Lori and Marek Fuchs have never fought in their 16 years of marriage — except over money. In this column, Mr. and Mrs. Fuchs, a real-life married couple with three kids (ages 12, 8 and 5), articulate their very different approaches to personal finance.
This week, the Fuchs talk about making financial planning resolutions for New Year’s. Should a married couple go it alone?
Mr. Fuchs: Time for New Year’s resolutions. As your husband, I’ll let you know mine — no more full pints of Ben & Jerry’s (Stock Quote: UN). It goes straight to my hips.
Mrs. Fuchs: New Year’s already? I wish you’d plan this far ahead when it comes time to buying my birthday present! Any other resolutions or just the ice cream one (which I believe you made last year too)?
Mr. Fuchs: Well, I’ve made my financial planning resolution already.
Mrs. Fuchs: Come again?
Mr. Fuchs: I’ve made my financial planning resolution for the coming year. I’m going to —
Mrs. Fuchs: Is this a resolution about your own spending or are you making a financial decision about our family finances?Mr. Fuchs: What’s the difference?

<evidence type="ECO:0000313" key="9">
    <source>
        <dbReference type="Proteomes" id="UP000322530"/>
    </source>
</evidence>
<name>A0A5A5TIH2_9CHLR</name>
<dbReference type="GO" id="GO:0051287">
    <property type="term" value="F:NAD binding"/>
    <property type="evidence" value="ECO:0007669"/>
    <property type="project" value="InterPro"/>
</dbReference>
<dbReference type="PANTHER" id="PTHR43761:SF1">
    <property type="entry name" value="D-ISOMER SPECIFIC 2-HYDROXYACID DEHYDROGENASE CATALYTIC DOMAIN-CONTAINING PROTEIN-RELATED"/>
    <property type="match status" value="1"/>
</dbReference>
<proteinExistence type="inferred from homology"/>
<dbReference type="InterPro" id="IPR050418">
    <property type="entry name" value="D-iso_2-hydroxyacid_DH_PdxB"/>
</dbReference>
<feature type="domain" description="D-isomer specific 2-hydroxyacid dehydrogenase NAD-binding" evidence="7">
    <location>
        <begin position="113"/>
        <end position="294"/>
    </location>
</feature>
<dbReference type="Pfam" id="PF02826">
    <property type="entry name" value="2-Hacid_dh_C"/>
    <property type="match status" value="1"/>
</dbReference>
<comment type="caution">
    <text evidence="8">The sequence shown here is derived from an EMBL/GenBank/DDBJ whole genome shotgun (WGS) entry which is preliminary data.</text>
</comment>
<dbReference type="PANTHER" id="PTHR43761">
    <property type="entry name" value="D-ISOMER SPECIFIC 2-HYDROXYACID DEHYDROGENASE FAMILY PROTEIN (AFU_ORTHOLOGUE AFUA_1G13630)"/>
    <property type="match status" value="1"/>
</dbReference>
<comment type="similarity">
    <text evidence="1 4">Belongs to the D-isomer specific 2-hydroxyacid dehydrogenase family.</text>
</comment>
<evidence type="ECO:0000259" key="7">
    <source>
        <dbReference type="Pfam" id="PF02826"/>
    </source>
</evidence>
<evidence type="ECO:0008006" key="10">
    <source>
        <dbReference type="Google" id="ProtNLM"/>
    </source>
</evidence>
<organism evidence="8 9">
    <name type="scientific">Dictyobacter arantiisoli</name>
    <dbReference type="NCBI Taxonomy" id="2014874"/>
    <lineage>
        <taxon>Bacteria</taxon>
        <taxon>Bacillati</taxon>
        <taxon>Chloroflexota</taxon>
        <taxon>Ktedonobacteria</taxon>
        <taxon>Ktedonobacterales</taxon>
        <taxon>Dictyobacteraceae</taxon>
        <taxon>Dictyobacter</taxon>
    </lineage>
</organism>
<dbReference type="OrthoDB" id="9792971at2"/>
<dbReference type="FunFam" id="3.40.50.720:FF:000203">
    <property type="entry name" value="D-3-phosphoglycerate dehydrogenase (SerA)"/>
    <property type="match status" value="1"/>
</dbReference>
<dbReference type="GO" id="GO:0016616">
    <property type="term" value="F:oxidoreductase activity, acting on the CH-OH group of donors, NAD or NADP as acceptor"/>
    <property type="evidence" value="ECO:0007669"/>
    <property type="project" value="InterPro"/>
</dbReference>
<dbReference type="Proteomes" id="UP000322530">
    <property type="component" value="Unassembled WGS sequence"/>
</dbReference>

Mrs. Fuchs: Well, there is a big difference don’t you think? You’re more than welcome to resolve to stop spending $8 on the Frappuccino (Stock Quote: SBUX) things you love but shouldn’t we work together to resolve how to spend our big bucks next year together?
Mr. Fuchs: I’ve never spent more than $7.50 on a cup of coffee. Besides, even if I make big plans, what’s the difference if I stick to my resolution and it works? Even Deborah Knuckey, who writes books on couples and personal finance like "Conscious Spending for Couple: Seven Skills for Financial Harmony" (Wiley), says there are circumstances in which solo resolutions within a marriage are cool.